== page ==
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The Black Keys’ El Camino Rocks and Rolls

Ross Finney | Thursday, January 26, 2012

In the December issue of Rolling Stone, Black Keys drummer Patrick Carney gave his outlook on the state of rock music at the present.

His opinion was pretty bleak. He took to task Nickelback, complaining that the band with the most mediocre music was somehow the biggest selling rock band in the country.

More shockingly however, he indicted the folks in the indie music scene, his band’s primary champions for the last ten years, complaining that their standards of authenticity as inversely related to popular success were way out of line, and holding back rock music.

In some ways this was just a musician letting off steam. After ten years of hard work, he has the critical legitimacy and popular appeal to speak off the cuff.

In another greater sense, Carney was positioning his band as the champions of rock and roll in the modern era– popular enough to get on the charts, authentic enough to please music geeks.

The positioning of the Black Keys as the saviors of commercial rock music is a bold move, and one that comes as a bit of a surprise to those of us for whom the group was a backburner band, good but under the radar for the better part of a decade.

Surprising as it may be, given the state of rock music, where the Keys’ only real competitors are the Kings of Leon, on whom the critical community did a 180 after their grab for the mainstream, Carney may just be on to something.

Of course this new role for Carney and singer-guitarist Dan Auerbach is predicated entirely on the success of their newest album, and proving that the 2010’s hit Brothers, was no fluke. Luckily, El Camino’s a fantastic rock and roll album.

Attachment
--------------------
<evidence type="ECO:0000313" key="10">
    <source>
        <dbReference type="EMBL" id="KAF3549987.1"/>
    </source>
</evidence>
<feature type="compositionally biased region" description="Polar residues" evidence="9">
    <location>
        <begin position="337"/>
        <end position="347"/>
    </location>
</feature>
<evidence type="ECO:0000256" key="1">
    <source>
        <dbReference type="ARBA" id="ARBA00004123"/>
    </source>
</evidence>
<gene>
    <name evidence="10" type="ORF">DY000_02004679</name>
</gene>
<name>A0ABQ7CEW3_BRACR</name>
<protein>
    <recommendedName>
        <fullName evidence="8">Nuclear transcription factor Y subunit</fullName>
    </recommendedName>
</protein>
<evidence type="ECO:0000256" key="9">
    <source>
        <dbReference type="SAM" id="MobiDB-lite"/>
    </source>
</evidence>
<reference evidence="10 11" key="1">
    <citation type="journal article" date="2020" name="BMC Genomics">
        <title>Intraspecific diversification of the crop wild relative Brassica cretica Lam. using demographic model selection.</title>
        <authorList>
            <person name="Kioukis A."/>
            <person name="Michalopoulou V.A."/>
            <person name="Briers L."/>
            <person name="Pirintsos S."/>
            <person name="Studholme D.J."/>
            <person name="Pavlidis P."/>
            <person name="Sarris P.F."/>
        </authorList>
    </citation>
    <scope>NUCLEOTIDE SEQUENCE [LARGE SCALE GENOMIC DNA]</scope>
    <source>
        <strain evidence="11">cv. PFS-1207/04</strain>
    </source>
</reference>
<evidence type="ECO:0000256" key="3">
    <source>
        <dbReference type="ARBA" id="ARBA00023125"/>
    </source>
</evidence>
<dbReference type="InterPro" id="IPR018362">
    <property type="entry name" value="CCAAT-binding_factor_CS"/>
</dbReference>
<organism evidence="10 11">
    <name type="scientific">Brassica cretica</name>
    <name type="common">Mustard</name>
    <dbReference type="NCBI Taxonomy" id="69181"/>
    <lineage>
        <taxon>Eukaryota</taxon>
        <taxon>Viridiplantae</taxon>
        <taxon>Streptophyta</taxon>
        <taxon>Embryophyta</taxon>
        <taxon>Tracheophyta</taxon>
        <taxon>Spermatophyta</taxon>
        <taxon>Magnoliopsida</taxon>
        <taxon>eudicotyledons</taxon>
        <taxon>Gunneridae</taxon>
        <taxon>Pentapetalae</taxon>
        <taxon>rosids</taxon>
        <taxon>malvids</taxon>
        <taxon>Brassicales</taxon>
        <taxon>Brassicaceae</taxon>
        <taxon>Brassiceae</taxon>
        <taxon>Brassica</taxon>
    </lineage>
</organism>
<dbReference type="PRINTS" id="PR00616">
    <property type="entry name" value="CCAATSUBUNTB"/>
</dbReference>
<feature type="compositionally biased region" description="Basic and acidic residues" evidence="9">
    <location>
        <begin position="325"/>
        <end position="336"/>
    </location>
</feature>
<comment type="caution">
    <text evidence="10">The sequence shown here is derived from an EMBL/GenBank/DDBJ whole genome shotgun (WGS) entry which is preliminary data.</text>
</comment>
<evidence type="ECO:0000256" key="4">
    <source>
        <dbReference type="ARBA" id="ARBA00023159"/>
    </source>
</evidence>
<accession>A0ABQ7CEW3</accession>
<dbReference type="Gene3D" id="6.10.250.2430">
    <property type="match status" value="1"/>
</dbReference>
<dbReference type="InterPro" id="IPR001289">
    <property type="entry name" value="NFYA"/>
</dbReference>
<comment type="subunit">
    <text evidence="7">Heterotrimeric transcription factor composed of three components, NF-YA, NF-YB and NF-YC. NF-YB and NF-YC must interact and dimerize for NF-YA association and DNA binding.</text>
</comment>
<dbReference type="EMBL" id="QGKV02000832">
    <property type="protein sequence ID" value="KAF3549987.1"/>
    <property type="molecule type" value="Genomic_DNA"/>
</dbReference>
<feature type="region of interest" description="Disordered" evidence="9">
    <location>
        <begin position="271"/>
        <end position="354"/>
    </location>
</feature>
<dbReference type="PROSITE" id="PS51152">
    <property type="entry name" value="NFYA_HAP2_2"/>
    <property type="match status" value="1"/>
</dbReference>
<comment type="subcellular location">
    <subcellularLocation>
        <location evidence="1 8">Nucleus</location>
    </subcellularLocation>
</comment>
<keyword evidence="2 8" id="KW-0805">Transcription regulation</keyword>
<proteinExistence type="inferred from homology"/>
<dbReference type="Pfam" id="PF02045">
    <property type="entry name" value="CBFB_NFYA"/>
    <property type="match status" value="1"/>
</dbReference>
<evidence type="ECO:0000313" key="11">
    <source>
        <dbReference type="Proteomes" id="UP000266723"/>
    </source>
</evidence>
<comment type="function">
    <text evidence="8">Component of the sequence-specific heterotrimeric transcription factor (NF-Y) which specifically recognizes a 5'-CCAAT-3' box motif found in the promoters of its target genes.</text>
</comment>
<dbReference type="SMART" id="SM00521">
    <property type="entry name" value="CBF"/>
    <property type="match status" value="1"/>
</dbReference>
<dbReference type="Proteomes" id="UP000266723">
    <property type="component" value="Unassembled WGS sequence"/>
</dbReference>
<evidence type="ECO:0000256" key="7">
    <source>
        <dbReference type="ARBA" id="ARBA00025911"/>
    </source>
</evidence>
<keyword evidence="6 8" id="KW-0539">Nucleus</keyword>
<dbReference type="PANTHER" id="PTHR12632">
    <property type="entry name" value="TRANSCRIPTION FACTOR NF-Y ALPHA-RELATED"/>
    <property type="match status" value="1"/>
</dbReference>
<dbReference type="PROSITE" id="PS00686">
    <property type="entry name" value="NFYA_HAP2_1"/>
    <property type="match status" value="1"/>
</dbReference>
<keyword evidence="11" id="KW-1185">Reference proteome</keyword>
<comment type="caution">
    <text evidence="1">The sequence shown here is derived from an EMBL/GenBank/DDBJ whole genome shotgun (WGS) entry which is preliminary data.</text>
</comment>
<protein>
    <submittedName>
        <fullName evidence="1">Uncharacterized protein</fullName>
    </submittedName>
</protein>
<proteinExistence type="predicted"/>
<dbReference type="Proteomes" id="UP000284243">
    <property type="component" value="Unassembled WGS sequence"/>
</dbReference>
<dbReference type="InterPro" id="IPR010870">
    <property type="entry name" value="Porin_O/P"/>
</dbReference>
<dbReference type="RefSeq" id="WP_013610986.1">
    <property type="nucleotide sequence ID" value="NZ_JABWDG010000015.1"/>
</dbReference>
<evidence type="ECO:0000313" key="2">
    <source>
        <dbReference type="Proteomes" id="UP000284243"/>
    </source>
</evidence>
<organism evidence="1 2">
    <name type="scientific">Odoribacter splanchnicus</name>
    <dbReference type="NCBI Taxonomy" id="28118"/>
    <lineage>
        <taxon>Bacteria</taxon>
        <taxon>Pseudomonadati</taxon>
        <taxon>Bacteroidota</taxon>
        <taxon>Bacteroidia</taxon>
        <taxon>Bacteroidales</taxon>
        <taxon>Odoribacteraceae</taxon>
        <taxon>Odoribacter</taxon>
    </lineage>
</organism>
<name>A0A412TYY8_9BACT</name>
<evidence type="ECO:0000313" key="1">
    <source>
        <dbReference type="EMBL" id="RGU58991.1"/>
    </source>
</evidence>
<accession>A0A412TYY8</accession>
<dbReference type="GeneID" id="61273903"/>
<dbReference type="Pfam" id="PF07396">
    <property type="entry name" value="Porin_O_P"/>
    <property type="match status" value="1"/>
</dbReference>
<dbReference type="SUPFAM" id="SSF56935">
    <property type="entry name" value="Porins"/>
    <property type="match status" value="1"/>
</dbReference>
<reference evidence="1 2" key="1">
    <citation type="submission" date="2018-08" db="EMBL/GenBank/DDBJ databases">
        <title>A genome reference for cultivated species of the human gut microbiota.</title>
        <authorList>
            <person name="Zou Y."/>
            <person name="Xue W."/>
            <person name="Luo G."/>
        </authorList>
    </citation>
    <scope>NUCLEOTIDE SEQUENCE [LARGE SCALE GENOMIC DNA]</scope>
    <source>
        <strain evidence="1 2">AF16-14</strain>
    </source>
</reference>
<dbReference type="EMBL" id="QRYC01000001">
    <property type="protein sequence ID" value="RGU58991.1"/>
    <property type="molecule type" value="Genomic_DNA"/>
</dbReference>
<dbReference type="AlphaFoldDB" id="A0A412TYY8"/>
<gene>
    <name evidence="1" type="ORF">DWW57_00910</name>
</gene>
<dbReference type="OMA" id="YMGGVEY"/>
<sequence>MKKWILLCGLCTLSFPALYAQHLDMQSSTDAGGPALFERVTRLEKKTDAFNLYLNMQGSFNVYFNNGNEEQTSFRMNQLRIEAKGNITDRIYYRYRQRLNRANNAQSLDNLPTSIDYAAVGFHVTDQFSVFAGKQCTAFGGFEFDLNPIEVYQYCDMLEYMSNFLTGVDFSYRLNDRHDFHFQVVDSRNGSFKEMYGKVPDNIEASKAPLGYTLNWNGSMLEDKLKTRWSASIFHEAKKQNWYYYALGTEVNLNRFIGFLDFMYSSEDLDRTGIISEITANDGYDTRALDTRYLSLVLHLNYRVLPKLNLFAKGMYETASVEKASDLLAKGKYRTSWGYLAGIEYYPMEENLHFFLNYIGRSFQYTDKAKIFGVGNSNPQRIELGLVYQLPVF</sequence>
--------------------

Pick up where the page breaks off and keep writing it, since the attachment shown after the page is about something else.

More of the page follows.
Produced by Danger Mouse, El Camino manages to rein the Keys’ bluesy jams into tight and effective pop songs, without losing the hard rock edge that fans love.

The album is only eleven songs long, and it plays very quickly. It’s one of the rare rock and roll records where any number of songs could be potential singles, and it has a great sense of balance as an album that often gets overlooked now that we buy single songs more often than full records.

The lead single “Lonely Boy,” is a super catchy tune, that’s fuzzy, exciting, a little glam and already showing up in advertisements.

The second single, “Run Right Back” lacks “Lonely Boy”‘s energetic drive, but melodically is probably the sweetest and catchiest song on the entire album.

The band, who have always been rooted in older music, manage to make something new while still giving deserved nods to their influences.

The blues is obvious but on this album, the Keys have incorporated a broader range of influences, especially on tracks like “Stop Stop”, which could well be Rolling Stones song, and “Hell of a Season”, that has a very distinct Cramps vibe in the opening minutes.

For those less interested in pop stylings and more in the Keys’ rocking side, the album also offers plenty to love.

“Gold on the Ceiling” is an excellent up tempo number with grungy guitar and a rocking chorus that more than warrants some enthusiastic air guitar. “Little Black Submarines” starts as a soft acoustic ditty that, in true old-school Black Keys fashion, slow-burns into heavy electric blues mayhem. It’s awesome.

With El Camino the Black Keys have managed to put out a good rock and roll record that has mainstream appeal, a rarity in today’s market. Early indications are that the album is selling well, and as Patrick Carney astutely pointed out, the Keys, given their continued ability to put out music of this quality, are poised to change the commercial face of rock and roll.

Contact Ross Finney at

trfinney@nd.edu